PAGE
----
The Sacred Art of Stoking New Running Dreams
As those who fell short at the Olympic Trials demonstrate, accepting failure and rekindling dreams is the essence of what we do.
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As Olympic dreams are blossoming for American runners bound for Tokyo later this month, similar lofty aspirations died hard in late June for Leah Falland, Eric Jenkins, Kate Grace, Garrett Heath and Ben True, among others, who came up short at the U.S. Olympic Trials despite their best efforts.
As they arrived home after the U.S. Olympic Trials in Eugene, Oregon, each athlete who didn’t make the Olympic team had to take a hard look in the mirror and begin to determine what’s next. Will they use their extraordinary fitness and continue competing this year? Reset athletic dreams and work harder in the pursuit of their goals? Move up in distance and chase a fast marathon time? Take up competitive trail running? Or time to quit the sport and get a full-time job, settle down and start a family?
Falling short of goals we have worked so hard for stings in the immediate aftermath. The rest of us don’t harbor Olympic aspirations as adults, but our goals and dreams, even if decidedly more humble, are just as meaningful to us as making an Olympic team is to an elite runner.
Emotionally, Ben True’s heart-breaking fourth-place finish in the men’s 10,000-meter run and Leah Falland’s unfortunate fall with 600 meters to go in the 3,000-meter steeplechase are on par with a committed age-group masters runner coming up a few seconds short of a 10K PR, missing a Boston Marathon qualifying time or DNF-ing in a 100-mile trail run.
It’s not those failures that define us, but what we do next and how we choose to persevere.
Fall Down, Get Back Up
Falland dealt with her disappointment, quickly regrouped and ran the best race of her life on July 4 at a Diamond League meet in Oslo. Her fifth-place 9:16.96 effort was not only her first PR in five years, but also the fifth-fastest time in U.S. history.
Same goes for Kate Grace, who placed eighth in the 800 at the 2016 Olympics, but missed making this year’s U.S. team by 0.38 seconds. In the week following the U.S. Olympic Trials, she trusted her training and fitness and rebounded by lowering her PB twice with a win in Oslo (1:57.59, top photo) and a third-place showing in Stockholm (1:57.36).
“Whatever the reasons, it was jarring to come up short (at the Olympic Trials) — not being in contention the final stretch — especially when I thought the preparation had gone so well,” Grace said. “But then it’s so satisfying to prove that we weren’t crazy. I knew I was on the cusp of that performance. I won’t even call it bittersweet. Just purely sweet.”
The common thread between the elite-level athletes who competed in Eugene and age-group and master runners is a relentless desire to achieve success that’s fueled, in part, by the previous efforts we’ve put in and the satisfaction it brings us. But for the elites, there’s a limited window of opportunity before the natural slowing that comes with age forces them to give way to the next generation’s fleet-footed runners who will take the spotlight.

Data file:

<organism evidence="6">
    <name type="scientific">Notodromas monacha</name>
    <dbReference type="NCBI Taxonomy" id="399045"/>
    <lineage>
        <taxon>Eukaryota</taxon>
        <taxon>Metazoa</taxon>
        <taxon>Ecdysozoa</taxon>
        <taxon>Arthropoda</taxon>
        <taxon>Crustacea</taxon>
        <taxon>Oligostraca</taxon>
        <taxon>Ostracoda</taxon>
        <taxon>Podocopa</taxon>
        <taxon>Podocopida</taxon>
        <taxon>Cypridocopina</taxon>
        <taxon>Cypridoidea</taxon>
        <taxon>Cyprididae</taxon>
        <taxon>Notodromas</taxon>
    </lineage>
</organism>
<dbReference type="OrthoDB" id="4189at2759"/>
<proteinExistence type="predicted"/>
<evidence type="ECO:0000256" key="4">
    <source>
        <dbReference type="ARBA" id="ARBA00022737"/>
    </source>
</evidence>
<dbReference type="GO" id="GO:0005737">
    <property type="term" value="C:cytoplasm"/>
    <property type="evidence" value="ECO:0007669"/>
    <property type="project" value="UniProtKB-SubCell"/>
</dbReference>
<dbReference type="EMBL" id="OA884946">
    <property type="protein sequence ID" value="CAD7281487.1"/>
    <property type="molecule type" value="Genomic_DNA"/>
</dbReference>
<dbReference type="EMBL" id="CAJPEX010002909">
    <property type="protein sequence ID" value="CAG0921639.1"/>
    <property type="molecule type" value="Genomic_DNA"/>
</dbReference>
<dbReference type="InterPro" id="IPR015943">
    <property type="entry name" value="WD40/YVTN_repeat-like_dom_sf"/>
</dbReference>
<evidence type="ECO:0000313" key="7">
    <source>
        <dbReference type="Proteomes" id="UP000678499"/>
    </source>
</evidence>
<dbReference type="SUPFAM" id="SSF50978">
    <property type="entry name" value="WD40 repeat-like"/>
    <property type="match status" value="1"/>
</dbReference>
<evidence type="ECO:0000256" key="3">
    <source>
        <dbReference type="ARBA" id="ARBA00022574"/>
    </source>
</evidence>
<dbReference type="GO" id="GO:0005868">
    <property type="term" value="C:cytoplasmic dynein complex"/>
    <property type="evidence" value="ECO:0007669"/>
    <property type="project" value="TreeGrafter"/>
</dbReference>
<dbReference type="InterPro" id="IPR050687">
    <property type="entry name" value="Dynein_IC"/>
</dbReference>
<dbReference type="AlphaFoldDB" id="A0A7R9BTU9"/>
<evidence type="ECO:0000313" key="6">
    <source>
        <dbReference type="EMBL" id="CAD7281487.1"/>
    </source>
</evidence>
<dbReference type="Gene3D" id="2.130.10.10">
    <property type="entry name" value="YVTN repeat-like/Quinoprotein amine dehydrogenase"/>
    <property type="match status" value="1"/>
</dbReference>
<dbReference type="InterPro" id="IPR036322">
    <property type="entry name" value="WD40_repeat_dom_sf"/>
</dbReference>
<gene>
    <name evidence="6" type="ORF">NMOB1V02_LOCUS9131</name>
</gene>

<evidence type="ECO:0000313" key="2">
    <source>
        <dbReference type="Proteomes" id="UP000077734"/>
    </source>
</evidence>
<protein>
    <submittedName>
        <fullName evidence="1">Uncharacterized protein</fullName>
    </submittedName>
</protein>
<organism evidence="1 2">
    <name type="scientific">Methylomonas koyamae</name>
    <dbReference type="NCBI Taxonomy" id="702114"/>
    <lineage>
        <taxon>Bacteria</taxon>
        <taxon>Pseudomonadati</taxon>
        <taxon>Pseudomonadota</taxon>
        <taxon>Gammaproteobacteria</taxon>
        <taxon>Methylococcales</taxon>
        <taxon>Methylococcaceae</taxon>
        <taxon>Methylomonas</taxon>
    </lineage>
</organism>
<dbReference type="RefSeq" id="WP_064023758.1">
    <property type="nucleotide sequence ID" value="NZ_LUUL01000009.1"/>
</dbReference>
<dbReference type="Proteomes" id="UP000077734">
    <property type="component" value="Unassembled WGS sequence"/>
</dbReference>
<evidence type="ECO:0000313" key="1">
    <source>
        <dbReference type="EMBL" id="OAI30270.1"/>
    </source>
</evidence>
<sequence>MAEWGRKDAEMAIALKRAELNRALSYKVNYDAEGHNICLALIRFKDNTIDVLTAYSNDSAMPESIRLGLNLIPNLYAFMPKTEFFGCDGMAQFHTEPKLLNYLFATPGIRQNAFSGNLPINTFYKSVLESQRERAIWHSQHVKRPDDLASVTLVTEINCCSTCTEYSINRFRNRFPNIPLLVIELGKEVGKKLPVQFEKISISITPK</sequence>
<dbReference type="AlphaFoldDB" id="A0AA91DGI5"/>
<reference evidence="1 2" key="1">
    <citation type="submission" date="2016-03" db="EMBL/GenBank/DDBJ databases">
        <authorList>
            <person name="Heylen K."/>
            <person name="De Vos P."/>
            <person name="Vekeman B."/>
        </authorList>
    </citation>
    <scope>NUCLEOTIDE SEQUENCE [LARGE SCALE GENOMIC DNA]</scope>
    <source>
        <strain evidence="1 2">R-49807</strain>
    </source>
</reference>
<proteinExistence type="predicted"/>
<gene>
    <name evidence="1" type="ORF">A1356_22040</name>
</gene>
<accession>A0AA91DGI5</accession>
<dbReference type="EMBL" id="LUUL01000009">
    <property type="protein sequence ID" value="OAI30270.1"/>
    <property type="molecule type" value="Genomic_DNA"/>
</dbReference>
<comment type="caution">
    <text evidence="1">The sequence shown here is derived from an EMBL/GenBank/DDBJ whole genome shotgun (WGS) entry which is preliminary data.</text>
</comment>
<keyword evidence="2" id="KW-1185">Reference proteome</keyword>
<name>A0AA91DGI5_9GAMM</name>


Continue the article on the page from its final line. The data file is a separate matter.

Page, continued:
Keep Showing Up
They do not, however, go gentle. Running inspired, as if to extend his time on the national stage, Garrett Heath, a 35-year-old three-time Olympic Trials qualifier, ran a strong 5,000 semifinal race on June 24 to earn the last automatic-qualifying spot for the final. Heath closed the final 800 in a swift 1:56, the fifth fastest split of the 16 runners who advanced.
In the final three days later, he hung in there as long as he could, running 4:24 mile pace, but as 24-year-old BYU runner Conner Mantz pushed the pace with two and a half laps to go, Heath couldn’t summon another late-race surge and wound up 14th.
“I was super happy to have my shot and run as well as I did in the prelims, but I was there to make the team,” Heath said this week. “I can walk away satisfied knowing I had my shot. That’s all my body had that day.”
Heath isn’t entirely sure what’s next for him yet, though he’s going to use his current fitness to see how fast he can run in a mile race and a 5,000 in mid- to late July. He said he’ll sit down with Brooks Beasts coach Danny Mackey and family later this summer to consider what next year might hold in store.
“I’m at the point of my career, and probably for the past four years, it’s been a year-by-year thing,” Heath said. “I want to keep going as long as I believe my body can go faster and there is more in the tank. It’s been an incredible journey so far and you can’t take anything for granted. If I can run fast this summer and I think I can come back and try to make the team (next year), I’ll do my best to make that happen.”
If there is any solace in what the rest of us deem our own failures, it’s that we can always regroup, learn from our disappointment, set new goals. Unlike the black and white of being top three in the country on a given day, our goals are infinitely variable if we’re willing to adjust them. We may just need more time, maybe a different distance or venue, or maybe it’s time to base our goals on age-graded times for masters.
And, after a break, re-immerse in the hard work required to chase those dreams. Race results are permanent, but failure is temporary. The desire to keep training for those goals is what fuels our fire.